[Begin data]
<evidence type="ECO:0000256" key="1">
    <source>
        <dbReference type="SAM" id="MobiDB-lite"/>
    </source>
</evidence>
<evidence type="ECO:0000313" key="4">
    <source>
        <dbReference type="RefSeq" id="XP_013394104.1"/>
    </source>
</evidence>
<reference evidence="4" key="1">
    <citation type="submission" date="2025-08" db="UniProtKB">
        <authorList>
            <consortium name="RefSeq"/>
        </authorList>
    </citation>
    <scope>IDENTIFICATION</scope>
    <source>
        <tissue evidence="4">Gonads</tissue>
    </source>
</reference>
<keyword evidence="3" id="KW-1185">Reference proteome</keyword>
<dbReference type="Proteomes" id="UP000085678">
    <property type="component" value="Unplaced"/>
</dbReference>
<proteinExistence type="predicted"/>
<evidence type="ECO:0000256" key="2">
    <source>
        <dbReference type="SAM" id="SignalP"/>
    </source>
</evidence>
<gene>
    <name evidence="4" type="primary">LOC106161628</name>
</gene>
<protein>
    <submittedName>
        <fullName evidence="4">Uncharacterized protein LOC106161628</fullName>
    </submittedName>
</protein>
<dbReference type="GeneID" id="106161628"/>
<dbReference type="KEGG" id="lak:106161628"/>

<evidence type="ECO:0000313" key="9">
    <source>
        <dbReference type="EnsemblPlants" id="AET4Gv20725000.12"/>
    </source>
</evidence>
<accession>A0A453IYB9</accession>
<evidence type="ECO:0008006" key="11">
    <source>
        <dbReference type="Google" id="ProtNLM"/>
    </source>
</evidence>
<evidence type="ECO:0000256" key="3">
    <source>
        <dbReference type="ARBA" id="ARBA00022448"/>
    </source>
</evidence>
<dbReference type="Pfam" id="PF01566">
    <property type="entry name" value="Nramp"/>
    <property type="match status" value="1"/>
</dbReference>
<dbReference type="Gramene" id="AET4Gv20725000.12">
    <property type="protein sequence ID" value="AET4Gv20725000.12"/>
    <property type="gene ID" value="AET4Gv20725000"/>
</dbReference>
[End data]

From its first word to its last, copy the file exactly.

<evidence type="ECO:0000256" key="1">
    <source>
        <dbReference type="SAM" id="MobiDB-lite"/>
    </source>
</evidence>
<evidence type="ECO:0000313" key="4">
    <source>
        <dbReference type="RefSeq" id="XP_013394104.1"/>
    </source>
</evidence>
<reference evidence="4" key="1">
    <citation type="submission" date="2025-08" db="UniProtKB">
        <authorList>
            <consortium name="RefSeq"/>
        </authorList>
    </citation>
    <scope>IDENTIFICATION</scope>
    <source>
        <tissue evidence="4">Gonads</tissue>
    </source>
</reference>
<keyword evidence="3" id="KW-1185">Reference proteome</keyword>
<dbReference type="Proteomes" id="UP000085678">
    <property type="component" value="Unplaced"/>
</dbReference>
<proteinExistence type="predicted"/>
<evidence type="ECO:0000256" key="2">
    <source>
        <dbReference type="SAM" id="SignalP"/>
    </source>
</evidence>
<gene>
    <name evidence="4" type="primary">LOC106161628</name>
</gene>
<protein>
    <submittedName>
        <fullName evidence="4">Uncharacterized protein LOC106161628</fullName>
    </submittedName>
</protein>
<dbReference type="GeneID" id="106161628"/>
<dbReference type="KEGG" id="lak:106161628"/>

<evidence type="ECO:0000313" key="9">
    <source>
        <dbReference type="EnsemblPlants" id="AET4Gv20725000.12"/>
    </source>
</evidence>
<accession>A0A453IYB9</accession>
<evidence type="ECO:0008006" key="11">
    <source>
        <dbReference type="Google" id="ProtNLM"/>
    </source>
</evidence>
<evidence type="ECO:0000256" key="3">
    <source>
        <dbReference type="ARBA" id="ARBA00022448"/>
    </source>
</evidence>
<dbReference type="Pfam" id="PF01566">
    <property type="entry name" value="Nramp"/>
    <property type="match status" value="1"/>
</dbReference>
<dbReference type="Gramene" id="AET4Gv20725000.12">
    <property type="protein sequence ID" value="AET4Gv20725000.12"/>
    <property type="gene ID" value="AET4Gv20725000"/>
</dbReference>